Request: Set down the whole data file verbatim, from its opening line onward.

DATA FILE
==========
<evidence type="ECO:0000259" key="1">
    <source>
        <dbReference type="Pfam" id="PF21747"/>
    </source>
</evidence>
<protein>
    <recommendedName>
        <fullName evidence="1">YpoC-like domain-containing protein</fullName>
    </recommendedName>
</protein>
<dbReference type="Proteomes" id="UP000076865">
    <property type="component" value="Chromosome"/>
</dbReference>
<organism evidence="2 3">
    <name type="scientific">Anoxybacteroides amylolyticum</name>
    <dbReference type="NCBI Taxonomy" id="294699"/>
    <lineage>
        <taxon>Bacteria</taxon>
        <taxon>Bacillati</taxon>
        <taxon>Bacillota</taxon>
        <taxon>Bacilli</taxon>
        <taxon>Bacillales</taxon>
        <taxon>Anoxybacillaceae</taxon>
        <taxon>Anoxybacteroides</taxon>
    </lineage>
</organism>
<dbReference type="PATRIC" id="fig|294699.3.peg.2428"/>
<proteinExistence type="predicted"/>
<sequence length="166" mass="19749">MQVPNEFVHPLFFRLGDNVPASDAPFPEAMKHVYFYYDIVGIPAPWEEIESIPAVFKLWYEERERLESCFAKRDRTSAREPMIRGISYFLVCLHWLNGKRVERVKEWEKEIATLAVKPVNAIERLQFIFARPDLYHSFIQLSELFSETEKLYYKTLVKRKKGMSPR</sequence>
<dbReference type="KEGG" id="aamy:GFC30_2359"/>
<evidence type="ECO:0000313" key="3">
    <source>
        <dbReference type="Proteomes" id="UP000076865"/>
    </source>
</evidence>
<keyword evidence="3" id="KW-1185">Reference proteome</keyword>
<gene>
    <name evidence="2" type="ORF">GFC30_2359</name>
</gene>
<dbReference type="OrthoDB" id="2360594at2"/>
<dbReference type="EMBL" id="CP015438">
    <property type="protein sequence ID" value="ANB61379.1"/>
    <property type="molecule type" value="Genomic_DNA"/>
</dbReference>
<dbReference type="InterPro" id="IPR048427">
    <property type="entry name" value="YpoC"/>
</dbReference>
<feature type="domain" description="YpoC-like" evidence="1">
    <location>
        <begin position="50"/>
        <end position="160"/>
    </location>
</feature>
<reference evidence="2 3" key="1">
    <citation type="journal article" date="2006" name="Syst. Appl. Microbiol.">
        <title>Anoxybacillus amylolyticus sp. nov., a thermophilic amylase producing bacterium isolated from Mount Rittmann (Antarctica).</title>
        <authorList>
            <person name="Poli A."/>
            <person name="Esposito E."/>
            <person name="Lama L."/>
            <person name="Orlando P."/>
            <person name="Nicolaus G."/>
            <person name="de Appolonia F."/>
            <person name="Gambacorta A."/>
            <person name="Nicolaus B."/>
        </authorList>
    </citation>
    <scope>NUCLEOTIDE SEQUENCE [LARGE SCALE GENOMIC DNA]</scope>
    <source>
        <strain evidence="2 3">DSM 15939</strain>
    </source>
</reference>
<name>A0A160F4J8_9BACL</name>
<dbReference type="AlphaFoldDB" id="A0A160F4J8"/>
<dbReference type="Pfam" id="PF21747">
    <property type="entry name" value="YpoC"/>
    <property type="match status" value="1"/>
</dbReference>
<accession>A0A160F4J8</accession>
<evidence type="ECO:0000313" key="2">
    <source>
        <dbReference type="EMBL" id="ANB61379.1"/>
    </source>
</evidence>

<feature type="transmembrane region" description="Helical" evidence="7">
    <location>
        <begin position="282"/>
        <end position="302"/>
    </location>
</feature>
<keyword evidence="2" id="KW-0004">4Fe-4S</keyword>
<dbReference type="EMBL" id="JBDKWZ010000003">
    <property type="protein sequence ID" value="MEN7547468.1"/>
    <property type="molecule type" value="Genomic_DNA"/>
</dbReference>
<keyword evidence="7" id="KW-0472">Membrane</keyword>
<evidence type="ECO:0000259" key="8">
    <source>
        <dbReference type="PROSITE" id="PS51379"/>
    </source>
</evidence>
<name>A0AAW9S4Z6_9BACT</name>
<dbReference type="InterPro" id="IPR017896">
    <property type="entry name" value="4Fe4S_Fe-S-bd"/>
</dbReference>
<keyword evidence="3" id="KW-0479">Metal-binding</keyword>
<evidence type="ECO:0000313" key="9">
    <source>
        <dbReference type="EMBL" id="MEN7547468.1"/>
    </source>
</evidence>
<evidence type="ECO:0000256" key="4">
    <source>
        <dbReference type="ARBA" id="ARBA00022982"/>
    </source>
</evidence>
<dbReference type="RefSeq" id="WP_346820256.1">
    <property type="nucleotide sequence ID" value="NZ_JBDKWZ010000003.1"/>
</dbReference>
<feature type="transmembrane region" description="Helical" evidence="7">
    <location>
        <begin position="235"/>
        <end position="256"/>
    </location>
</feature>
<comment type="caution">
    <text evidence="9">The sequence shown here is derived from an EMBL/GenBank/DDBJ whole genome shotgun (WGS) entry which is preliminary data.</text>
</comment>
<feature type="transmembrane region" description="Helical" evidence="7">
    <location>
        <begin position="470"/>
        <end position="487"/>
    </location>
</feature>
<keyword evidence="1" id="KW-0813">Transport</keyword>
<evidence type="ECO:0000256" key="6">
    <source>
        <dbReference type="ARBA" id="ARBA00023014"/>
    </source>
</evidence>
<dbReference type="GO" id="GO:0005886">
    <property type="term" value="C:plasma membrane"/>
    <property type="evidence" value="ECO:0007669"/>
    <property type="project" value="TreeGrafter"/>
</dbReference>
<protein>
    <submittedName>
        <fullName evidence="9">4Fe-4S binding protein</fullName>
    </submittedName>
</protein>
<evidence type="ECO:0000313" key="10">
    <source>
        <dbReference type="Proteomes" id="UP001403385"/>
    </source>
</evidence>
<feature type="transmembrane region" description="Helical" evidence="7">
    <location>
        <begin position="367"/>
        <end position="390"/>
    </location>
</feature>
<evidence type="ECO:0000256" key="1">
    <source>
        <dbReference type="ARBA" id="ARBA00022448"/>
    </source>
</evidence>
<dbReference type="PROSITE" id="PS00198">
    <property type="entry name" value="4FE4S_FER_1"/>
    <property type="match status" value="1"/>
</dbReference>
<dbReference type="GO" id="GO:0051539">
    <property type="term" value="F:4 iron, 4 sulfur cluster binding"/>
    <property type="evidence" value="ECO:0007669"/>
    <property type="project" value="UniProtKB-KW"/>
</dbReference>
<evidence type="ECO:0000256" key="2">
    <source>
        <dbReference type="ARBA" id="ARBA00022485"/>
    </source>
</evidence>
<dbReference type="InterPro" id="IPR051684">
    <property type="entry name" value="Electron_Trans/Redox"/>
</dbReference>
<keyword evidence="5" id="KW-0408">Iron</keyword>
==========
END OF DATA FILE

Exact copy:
<evidence type="ECO:0000259" key="1">
    <source>
        <dbReference type="Pfam" id="PF21747"/>
    </source>
</evidence>
<protein>
    <recommendedName>
        <fullName evidence="1">YpoC-like domain-containing protein</fullName>
    </recommendedName>
</protein>
<dbReference type="Proteomes" id="UP000076865">
    <property type="component" value="Chromosome"/>
</dbReference>
<organism evidence="2 3">
    <name type="scientific">Anoxybacteroides amylolyticum</name>
    <dbReference type="NCBI Taxonomy" id="294699"/>
    <lineage>
        <taxon>Bacteria</taxon>
        <taxon>Bacillati</taxon>
        <taxon>Bacillota</taxon>
        <taxon>Bacilli</taxon>
        <taxon>Bacillales</taxon>
        <taxon>Anoxybacillaceae</taxon>
        <taxon>Anoxybacteroides</taxon>
    </lineage>
</organism>
<dbReference type="PATRIC" id="fig|294699.3.peg.2428"/>
<proteinExistence type="predicted"/>
<sequence length="166" mass="19749">MQVPNEFVHPLFFRLGDNVPASDAPFPEAMKHVYFYYDIVGIPAPWEEIESIPAVFKLWYEERERLESCFAKRDRTSAREPMIRGISYFLVCLHWLNGKRVERVKEWEKEIATLAVKPVNAIERLQFIFARPDLYHSFIQLSELFSETEKLYYKTLVKRKKGMSPR</sequence>
<dbReference type="KEGG" id="aamy:GFC30_2359"/>
<evidence type="ECO:0000313" key="3">
    <source>
        <dbReference type="Proteomes" id="UP000076865"/>
    </source>
</evidence>
<keyword evidence="3" id="KW-1185">Reference proteome</keyword>
<gene>
    <name evidence="2" type="ORF">GFC30_2359</name>
</gene>
<dbReference type="OrthoDB" id="2360594at2"/>
<dbReference type="EMBL" id="CP015438">
    <property type="protein sequence ID" value="ANB61379.1"/>
    <property type="molecule type" value="Genomic_DNA"/>
</dbReference>
<dbReference type="InterPro" id="IPR048427">
    <property type="entry name" value="YpoC"/>
</dbReference>
<feature type="domain" description="YpoC-like" evidence="1">
    <location>
        <begin position="50"/>
        <end position="160"/>
    </location>
</feature>
<reference evidence="2 3" key="1">
    <citation type="journal article" date="2006" name="Syst. Appl. Microbiol.">
        <title>Anoxybacillus amylolyticus sp. nov., a thermophilic amylase producing bacterium isolated from Mount Rittmann (Antarctica).</title>
        <authorList>
            <person name="Poli A."/>
            <person name="Esposito E."/>
            <person name="Lama L."/>
            <person name="Orlando P."/>
            <person name="Nicolaus G."/>
            <person name="de Appolonia F."/>
            <person name="Gambacorta A."/>
            <person name="Nicolaus B."/>
        </authorList>
    </citation>
    <scope>NUCLEOTIDE SEQUENCE [LARGE SCALE GENOMIC DNA]</scope>
    <source>
        <strain evidence="2 3">DSM 15939</strain>
    </source>
</reference>
<name>A0A160F4J8_9BACL</name>
<dbReference type="AlphaFoldDB" id="A0A160F4J8"/>
<dbReference type="Pfam" id="PF21747">
    <property type="entry name" value="YpoC"/>
    <property type="match status" value="1"/>
</dbReference>
<accession>A0A160F4J8</accession>
<evidence type="ECO:0000313" key="2">
    <source>
        <dbReference type="EMBL" id="ANB61379.1"/>
    </source>
</evidence>

<feature type="transmembrane region" description="Helical" evidence="7">
    <location>
        <begin position="282"/>
        <end position="302"/>
    </location>
</feature>
<keyword evidence="2" id="KW-0004">4Fe-4S</keyword>
<dbReference type="EMBL" id="JBDKWZ010000003">
    <property type="protein sequence ID" value="MEN7547468.1"/>
    <property type="molecule type" value="Genomic_DNA"/>
</dbReference>
<keyword evidence="7" id="KW-0472">Membrane</keyword>
<evidence type="ECO:0000259" key="8">
    <source>
        <dbReference type="PROSITE" id="PS51379"/>
    </source>
</evidence>
<name>A0AAW9S4Z6_9BACT</name>
<dbReference type="InterPro" id="IPR017896">
    <property type="entry name" value="4Fe4S_Fe-S-bd"/>
</dbReference>
<keyword evidence="3" id="KW-0479">Metal-binding</keyword>
<evidence type="ECO:0000313" key="9">
    <source>
        <dbReference type="EMBL" id="MEN7547468.1"/>
    </source>
</evidence>
<evidence type="ECO:0000256" key="4">
    <source>
        <dbReference type="ARBA" id="ARBA00022982"/>
    </source>
</evidence>
<dbReference type="RefSeq" id="WP_346820256.1">
    <property type="nucleotide sequence ID" value="NZ_JBDKWZ010000003.1"/>
</dbReference>
<feature type="transmembrane region" description="Helical" evidence="7">
    <location>
        <begin position="235"/>
        <end position="256"/>
    </location>
</feature>
<comment type="caution">
    <text evidence="9">The sequence shown here is derived from an EMBL/GenBank/DDBJ whole genome shotgun (WGS) entry which is preliminary data.</text>
</comment>
<feature type="transmembrane region" description="Helical" evidence="7">
    <location>
        <begin position="470"/>
        <end position="487"/>
    </location>
</feature>
<keyword evidence="1" id="KW-0813">Transport</keyword>
<evidence type="ECO:0000256" key="6">
    <source>
        <dbReference type="ARBA" id="ARBA00023014"/>
    </source>
</evidence>
<dbReference type="GO" id="GO:0005886">
    <property type="term" value="C:plasma membrane"/>
    <property type="evidence" value="ECO:0007669"/>
    <property type="project" value="TreeGrafter"/>
</dbReference>
<protein>
    <submittedName>
        <fullName evidence="9">4Fe-4S binding protein</fullName>
    </submittedName>
</protein>
<evidence type="ECO:0000313" key="10">
    <source>
        <dbReference type="Proteomes" id="UP001403385"/>
    </source>
</evidence>
<feature type="transmembrane region" description="Helical" evidence="7">
    <location>
        <begin position="367"/>
        <end position="390"/>
    </location>
</feature>
<evidence type="ECO:0000256" key="1">
    <source>
        <dbReference type="ARBA" id="ARBA00022448"/>
    </source>
</evidence>
<dbReference type="PROSITE" id="PS00198">
    <property type="entry name" value="4FE4S_FER_1"/>
    <property type="match status" value="1"/>
</dbReference>
<dbReference type="GO" id="GO:0051539">
    <property type="term" value="F:4 iron, 4 sulfur cluster binding"/>
    <property type="evidence" value="ECO:0007669"/>
    <property type="project" value="UniProtKB-KW"/>
</dbReference>
<evidence type="ECO:0000256" key="2">
    <source>
        <dbReference type="ARBA" id="ARBA00022485"/>
    </source>
</evidence>
<dbReference type="InterPro" id="IPR051684">
    <property type="entry name" value="Electron_Trans/Redox"/>
</dbReference>
<keyword evidence="5" id="KW-0408">Iron</keyword>